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8.4: Mastering the Location

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    The Room

    Do not wait until the moment you step up to speak to see what it will be like. Check out the room (venue) and the podium before you need to speak. Check the width of the room and where the audience will be seated. Rehearse giving the imaginary audience eye contact. Will you be brighter than the audience? Will they be able to see your face? Can you easily project your voice to the back row? Will you have a microphone?

    The Podium or Lectern

    Check the podium. Approach it with the confidence you should exhibit when speaking. Touch it. Lean on it. Is it the right height? (It should be about the height of your elbow.) Is it sturdy? Are your feet visible? Is there enough light to see your notes placed on top. Is the podium easily visible to the entire audience? How far left or right do you need to look to see the whole audience?

    • If you are using note cards, try placing them on the podium to be sure they will work, and you can maneuver them easily.
    • Plan where you will stand. It does not have to be behind the lectern. Practice standing with good posture; know where you will keep your hands and be sure your gestures are not hidden by the podium.
    • You might be a speaker who does not stay behind the podium, but you should still check it out. Every morsel of familiarity will contribute to your confidence in speaking.

    The Equipment

    If you are using any multimedia such as PowerPoint, slides, video, or music, try it long before the speech. Of course, you would have practiced the speech with the media on your own, but if at all possible, run it in the venue in which you will speak.

    • Check the controls, slide clicker, and the relationship between the screen and the podium. Be sure the audience can see you as well as the screen. The screen should be positioned so you can glance at it without turning away from the audience. You should not be reading from the screen.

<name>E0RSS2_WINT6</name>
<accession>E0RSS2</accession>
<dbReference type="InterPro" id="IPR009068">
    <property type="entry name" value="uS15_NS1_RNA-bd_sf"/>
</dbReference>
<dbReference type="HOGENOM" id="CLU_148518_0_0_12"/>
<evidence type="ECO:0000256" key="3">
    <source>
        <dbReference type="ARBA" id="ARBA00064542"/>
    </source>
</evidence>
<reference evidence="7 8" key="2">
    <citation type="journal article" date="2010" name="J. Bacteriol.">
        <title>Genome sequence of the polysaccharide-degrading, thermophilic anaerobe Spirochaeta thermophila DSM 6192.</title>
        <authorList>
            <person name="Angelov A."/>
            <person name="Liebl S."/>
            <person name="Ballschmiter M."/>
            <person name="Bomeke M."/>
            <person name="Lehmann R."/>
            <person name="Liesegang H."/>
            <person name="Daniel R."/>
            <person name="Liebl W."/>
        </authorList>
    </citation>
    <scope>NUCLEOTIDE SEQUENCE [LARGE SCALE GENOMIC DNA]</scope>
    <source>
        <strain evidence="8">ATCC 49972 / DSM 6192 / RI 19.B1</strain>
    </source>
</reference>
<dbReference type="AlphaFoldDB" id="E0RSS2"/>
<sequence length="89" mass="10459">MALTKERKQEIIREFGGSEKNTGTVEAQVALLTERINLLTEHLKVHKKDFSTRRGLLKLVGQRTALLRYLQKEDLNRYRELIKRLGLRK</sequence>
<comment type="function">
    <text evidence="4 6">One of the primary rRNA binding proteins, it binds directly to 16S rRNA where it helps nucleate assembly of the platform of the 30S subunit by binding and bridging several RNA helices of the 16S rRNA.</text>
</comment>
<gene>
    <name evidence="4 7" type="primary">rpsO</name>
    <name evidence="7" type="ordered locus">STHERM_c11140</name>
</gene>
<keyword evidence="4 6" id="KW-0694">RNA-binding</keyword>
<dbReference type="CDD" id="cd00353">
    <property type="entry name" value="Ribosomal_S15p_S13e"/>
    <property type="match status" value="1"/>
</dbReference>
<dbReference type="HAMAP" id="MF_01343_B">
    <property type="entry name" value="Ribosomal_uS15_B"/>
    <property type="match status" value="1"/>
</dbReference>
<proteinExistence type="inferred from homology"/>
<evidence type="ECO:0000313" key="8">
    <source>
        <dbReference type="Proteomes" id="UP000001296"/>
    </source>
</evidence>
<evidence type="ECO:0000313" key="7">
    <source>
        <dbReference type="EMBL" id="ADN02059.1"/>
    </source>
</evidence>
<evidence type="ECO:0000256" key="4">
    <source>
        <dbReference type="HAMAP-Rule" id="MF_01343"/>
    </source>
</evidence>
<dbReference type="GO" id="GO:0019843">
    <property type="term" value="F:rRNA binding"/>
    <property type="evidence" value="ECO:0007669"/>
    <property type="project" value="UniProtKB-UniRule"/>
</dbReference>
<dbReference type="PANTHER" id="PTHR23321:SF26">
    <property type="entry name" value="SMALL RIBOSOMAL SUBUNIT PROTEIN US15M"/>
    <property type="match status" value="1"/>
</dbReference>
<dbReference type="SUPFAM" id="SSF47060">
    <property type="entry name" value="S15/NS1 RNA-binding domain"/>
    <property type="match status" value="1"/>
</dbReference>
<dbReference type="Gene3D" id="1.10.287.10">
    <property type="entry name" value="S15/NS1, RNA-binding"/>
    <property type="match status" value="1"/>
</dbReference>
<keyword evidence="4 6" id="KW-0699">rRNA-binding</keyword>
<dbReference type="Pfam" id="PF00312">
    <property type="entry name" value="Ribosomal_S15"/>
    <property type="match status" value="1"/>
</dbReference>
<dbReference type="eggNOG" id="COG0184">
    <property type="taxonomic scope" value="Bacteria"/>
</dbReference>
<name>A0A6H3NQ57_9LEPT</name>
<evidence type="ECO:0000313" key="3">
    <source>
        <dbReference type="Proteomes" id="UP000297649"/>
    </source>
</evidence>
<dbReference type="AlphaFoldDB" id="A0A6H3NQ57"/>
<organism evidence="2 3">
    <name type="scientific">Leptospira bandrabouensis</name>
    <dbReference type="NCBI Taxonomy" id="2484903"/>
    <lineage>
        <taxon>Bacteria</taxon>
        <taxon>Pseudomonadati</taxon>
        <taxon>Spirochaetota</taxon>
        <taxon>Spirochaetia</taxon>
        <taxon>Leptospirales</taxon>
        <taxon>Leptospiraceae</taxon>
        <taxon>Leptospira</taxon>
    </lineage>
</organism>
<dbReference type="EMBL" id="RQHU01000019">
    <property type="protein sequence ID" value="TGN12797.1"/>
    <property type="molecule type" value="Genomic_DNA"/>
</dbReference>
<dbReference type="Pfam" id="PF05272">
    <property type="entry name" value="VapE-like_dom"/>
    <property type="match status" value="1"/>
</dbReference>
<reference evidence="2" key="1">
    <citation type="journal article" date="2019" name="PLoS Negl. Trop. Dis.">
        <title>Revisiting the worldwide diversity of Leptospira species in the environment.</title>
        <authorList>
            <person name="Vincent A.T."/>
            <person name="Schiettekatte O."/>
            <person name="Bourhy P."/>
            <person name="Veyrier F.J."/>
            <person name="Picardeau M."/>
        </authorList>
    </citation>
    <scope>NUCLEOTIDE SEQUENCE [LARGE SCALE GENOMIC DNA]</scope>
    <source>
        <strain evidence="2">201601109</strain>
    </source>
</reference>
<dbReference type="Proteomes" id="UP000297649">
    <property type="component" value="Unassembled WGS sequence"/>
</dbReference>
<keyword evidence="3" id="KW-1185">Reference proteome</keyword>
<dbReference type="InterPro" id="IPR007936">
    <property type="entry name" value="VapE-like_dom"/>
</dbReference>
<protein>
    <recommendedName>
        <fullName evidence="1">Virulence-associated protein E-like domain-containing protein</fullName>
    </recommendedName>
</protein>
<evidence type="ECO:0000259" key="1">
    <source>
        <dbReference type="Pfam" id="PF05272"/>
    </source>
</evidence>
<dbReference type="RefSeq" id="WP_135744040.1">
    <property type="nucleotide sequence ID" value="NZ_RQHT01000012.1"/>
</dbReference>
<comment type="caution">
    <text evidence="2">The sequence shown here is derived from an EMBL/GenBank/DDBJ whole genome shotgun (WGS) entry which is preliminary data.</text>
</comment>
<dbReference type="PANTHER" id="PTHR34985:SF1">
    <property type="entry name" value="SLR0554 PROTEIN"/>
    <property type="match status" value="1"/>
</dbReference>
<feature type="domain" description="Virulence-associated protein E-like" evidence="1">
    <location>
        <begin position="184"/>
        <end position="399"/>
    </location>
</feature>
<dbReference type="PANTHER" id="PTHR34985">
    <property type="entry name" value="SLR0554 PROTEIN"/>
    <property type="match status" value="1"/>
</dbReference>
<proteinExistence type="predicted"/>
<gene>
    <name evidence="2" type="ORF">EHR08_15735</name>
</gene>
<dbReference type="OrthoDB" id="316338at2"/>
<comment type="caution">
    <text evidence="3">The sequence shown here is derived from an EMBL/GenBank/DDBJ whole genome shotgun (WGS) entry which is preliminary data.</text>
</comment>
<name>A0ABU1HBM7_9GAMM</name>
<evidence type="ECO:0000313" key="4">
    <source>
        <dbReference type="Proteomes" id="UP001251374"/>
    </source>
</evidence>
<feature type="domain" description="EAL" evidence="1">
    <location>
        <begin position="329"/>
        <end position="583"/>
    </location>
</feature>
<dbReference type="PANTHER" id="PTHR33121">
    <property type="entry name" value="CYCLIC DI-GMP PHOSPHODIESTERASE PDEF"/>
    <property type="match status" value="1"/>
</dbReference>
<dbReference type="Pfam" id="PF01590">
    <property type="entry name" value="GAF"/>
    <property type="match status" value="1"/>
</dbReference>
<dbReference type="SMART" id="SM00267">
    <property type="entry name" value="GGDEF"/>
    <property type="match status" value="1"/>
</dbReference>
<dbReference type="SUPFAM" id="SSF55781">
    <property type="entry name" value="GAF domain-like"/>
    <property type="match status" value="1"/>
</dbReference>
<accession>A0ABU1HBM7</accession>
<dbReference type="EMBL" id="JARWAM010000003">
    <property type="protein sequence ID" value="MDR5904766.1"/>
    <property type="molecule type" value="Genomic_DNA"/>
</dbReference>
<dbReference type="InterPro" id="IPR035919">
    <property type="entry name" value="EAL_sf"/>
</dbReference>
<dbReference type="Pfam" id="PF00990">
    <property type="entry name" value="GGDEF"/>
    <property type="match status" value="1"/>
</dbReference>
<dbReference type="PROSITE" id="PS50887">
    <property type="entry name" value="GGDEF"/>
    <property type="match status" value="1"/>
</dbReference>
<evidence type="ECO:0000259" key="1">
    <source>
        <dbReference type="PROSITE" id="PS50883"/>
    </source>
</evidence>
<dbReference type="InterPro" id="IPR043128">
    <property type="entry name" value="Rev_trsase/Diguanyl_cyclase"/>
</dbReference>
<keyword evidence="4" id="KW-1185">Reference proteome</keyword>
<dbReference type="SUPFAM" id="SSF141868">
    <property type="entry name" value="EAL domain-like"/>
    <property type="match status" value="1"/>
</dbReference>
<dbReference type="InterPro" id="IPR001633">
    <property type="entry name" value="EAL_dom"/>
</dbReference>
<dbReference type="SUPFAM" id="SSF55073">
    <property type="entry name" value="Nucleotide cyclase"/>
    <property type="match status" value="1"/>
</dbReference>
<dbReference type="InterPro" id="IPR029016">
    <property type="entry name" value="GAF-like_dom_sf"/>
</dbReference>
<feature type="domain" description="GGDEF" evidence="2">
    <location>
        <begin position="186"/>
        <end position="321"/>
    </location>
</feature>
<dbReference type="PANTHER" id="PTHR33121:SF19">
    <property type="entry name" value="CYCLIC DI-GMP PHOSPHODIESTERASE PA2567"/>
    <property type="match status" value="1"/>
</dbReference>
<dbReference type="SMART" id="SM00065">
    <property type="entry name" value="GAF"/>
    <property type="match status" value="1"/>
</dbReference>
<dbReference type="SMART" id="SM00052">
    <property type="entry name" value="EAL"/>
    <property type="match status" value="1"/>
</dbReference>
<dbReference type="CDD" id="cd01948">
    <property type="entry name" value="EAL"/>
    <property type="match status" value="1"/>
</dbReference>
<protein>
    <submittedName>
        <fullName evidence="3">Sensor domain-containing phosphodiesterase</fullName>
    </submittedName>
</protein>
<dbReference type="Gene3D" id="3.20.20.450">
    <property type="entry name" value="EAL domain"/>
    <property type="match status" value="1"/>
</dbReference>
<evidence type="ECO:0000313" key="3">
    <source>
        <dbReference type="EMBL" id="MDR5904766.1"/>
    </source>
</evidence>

• Check your own files to be sure the equipment in the room can play it correctly. Do not assume that every file can be played. Always be prepared by having multiple versions of your audio/video. If you have only one version, and it does not play, you will be very frustrated.

    Even seasoned presenters break into a cold sweat over equipment failures or unpleasant surprises so avoid the stress by checking the equipment.

    Using a Microphone

    In some cases, most likely outside of a classroom situation, there will be a microphone for amplification. If at all possible, test it before the performance. Be sure the amplification is suitable for your projection. Be sure how near or far you should be for proper audio pick-up. It is important to note that amplification cannot make up for poor articulation or weak inflections, but it can compensate for a room that is large or acoustically insufficient for speech.

    If you are prone to move away from the podium, or plan any movement, be aware that the microphone must be considered. If it is a stationary microphone, be careful to maintain a consistent distance, or the volume of your speaking will pop from louder to softer. Changes in volume or position can result in distortion or feedback (an escalating humming sound). Be careful that consonants do not “ring” with amplification.

    In some venues, the time delay with the reverberation can cause an overlap of vocal sounds. You may have to slow down or use more pauses to prevent syllables from overlapping.

    I drank some boiling water because I wanted to whistle.

    ~ Mitch Hedberg

    Contributors and Attributions

    8.4: Mastering the Location is shared under a CC BY license and was authored, remixed, and/or curated by LibreTexts.

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